The Patriot Guard Riders are a nonprofit organization that can be requested — at no cost to the family — to appear at the funerals or other services for fallen military members, first responders and veterans.
“We do it out of a sense that it’s the right thing to do for those who served,” Watson said. “If there is any way we can provide some ray of sunshine amidst this terrible time in their family’s life, that’s what our hope is.”
More than 7,700 American soldiers are still missing from the Korean War, but with Newman identified, that figure shrunk by one.
According to the Defense POW/MIA Accounting Agency, Newman went missing on Nov. 27, 1950 during a battle near the village of Kujang, North Korea. He was a member of Company B, 1st Battalion, 9th Infantry Regiment, 2nd Infantry Division, and taking part in a defensive operation there, the agency said. Newman’s division suffered heavy losses and many soldiers were killed, captured or went missing.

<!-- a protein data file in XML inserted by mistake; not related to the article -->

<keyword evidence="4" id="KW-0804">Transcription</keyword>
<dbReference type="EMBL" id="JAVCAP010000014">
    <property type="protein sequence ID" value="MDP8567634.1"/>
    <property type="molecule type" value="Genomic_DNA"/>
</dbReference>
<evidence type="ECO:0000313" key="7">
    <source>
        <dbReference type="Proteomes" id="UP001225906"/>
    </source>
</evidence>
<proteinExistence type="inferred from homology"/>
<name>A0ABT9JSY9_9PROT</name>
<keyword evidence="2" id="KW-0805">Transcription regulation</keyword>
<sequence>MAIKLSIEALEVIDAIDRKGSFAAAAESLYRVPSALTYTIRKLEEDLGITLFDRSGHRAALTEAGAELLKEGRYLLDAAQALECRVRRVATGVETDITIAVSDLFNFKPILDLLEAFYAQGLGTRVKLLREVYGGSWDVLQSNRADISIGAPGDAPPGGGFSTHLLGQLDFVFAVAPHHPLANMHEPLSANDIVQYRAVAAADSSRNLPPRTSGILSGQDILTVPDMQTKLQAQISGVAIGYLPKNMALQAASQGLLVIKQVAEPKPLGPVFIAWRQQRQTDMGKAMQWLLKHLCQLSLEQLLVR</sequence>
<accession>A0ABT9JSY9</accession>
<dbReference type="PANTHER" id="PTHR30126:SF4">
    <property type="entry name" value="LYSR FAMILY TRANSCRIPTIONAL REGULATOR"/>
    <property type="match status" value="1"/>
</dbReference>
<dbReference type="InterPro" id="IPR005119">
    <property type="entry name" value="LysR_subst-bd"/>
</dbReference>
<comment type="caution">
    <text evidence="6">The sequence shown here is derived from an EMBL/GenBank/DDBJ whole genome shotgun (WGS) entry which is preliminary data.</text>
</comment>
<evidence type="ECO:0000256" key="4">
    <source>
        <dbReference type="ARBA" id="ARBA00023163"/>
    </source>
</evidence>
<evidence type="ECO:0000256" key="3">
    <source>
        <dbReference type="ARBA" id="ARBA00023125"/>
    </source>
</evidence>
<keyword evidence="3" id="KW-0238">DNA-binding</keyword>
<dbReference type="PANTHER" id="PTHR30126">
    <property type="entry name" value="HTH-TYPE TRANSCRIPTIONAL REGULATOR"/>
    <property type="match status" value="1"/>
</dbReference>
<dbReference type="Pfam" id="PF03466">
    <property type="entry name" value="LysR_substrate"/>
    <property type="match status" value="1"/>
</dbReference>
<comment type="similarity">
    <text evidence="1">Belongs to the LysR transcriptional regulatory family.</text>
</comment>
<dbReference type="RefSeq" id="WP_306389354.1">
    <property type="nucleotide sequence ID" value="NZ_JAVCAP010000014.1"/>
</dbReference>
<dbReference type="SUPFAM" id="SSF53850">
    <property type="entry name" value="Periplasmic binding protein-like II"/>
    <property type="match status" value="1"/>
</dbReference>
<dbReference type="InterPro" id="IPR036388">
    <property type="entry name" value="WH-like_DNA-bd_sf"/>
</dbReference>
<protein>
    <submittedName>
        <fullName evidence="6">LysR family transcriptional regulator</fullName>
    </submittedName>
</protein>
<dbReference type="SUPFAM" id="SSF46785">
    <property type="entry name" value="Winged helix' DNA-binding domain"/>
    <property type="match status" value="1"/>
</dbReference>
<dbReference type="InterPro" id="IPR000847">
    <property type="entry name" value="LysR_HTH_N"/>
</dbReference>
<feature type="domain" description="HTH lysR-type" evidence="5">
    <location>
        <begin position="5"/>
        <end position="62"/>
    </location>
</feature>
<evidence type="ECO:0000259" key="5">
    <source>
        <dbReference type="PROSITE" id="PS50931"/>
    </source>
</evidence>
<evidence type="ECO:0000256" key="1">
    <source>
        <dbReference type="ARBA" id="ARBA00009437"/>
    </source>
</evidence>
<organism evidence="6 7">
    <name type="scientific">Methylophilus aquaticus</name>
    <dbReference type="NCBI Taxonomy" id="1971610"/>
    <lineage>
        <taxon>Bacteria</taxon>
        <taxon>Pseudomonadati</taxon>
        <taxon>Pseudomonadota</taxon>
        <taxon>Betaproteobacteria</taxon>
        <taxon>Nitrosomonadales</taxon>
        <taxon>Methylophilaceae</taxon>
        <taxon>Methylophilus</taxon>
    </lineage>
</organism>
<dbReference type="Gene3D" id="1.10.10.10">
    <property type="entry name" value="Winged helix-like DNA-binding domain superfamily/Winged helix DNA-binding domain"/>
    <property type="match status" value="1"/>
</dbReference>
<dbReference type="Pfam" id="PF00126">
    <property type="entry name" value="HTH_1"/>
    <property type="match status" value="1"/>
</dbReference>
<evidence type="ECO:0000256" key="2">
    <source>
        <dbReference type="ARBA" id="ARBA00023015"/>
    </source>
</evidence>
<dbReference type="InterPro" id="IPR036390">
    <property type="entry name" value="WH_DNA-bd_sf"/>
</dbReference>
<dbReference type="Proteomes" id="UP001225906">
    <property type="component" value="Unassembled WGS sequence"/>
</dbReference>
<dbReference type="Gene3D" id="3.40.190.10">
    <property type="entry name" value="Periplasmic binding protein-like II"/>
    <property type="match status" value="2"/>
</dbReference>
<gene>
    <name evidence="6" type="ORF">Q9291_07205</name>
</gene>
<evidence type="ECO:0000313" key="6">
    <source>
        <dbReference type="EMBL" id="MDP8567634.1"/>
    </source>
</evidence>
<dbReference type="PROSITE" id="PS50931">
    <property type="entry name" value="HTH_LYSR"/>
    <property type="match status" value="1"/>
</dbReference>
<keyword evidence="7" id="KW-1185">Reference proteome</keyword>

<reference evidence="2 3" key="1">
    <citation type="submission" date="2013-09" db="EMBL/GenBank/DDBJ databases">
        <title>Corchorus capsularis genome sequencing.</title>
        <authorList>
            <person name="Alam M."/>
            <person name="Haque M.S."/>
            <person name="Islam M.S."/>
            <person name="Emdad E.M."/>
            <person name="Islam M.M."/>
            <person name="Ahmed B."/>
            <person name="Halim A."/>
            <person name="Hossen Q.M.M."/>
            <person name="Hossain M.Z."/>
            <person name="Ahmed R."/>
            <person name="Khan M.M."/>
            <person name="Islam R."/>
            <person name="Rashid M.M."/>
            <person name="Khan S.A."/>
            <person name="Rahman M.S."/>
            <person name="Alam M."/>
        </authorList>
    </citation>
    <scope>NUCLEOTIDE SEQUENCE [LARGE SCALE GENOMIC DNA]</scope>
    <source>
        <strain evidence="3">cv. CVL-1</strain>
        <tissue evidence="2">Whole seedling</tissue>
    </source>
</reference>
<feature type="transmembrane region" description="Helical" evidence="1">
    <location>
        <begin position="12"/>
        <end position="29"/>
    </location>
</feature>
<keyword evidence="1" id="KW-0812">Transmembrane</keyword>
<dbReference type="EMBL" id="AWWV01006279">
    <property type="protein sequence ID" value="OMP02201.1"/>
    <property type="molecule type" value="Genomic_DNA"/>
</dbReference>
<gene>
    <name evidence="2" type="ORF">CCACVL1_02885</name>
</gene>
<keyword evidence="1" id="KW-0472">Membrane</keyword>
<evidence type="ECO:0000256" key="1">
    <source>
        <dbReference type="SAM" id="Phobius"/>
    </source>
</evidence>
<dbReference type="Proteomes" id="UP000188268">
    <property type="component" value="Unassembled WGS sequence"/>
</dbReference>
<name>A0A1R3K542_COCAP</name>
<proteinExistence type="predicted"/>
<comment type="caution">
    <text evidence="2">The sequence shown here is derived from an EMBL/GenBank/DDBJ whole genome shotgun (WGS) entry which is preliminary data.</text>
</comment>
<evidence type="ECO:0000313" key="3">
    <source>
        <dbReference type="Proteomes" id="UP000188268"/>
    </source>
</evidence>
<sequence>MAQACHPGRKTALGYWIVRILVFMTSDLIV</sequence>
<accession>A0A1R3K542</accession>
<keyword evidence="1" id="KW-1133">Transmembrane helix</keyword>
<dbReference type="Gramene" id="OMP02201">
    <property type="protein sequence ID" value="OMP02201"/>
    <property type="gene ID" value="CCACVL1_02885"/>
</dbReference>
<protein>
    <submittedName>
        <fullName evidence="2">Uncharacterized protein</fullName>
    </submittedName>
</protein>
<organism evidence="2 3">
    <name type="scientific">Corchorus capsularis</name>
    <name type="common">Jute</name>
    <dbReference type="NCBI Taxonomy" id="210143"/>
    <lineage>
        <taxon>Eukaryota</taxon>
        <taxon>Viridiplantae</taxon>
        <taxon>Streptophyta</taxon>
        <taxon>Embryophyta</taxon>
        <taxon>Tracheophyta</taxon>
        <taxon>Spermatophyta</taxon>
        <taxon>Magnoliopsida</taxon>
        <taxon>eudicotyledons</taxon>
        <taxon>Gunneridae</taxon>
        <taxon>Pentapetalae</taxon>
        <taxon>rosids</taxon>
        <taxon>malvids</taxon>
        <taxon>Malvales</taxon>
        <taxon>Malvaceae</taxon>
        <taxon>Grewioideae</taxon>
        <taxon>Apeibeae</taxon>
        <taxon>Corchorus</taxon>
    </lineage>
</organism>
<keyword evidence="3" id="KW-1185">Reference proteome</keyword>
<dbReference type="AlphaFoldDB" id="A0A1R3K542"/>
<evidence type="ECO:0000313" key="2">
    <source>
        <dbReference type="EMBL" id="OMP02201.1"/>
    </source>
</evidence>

Newman never returned to the Army’s base.
Before Newman left for the war, he asked a woman to marry him. Carol Morris and Newman never shared an altar. She was there Thursday morning when his remains arrived in Atlanta.
“It’s sad, but I’m so glad he’s home,” Morris told Channel 2 Action News. “It’s been a long time.”
Throughout the war, the Chinese People’s Volunteer Forces and the Korean People’s Amry provided lists of prisoners of war they were keeping to the United States. None of those lists included Newman, and returned prisoners of war didn’t have information regarding him, the Army said.
Following the war, during Operation Glory, the armies from China and North Korea returned the remains of more than 2,900 Americans, however none were associated with Newman and the Army declared him non-recoverable on Jan. 16, 1956.
For the next 44 years, no progress was made on identifying him.
“I just knew him by the stories my mother told me about him,” Dotson said. “This was really about closure for my mother, my uncles, my grandparents, because they always longed to know something about him and have some type of closure. I was trying to fulfill their wishes.”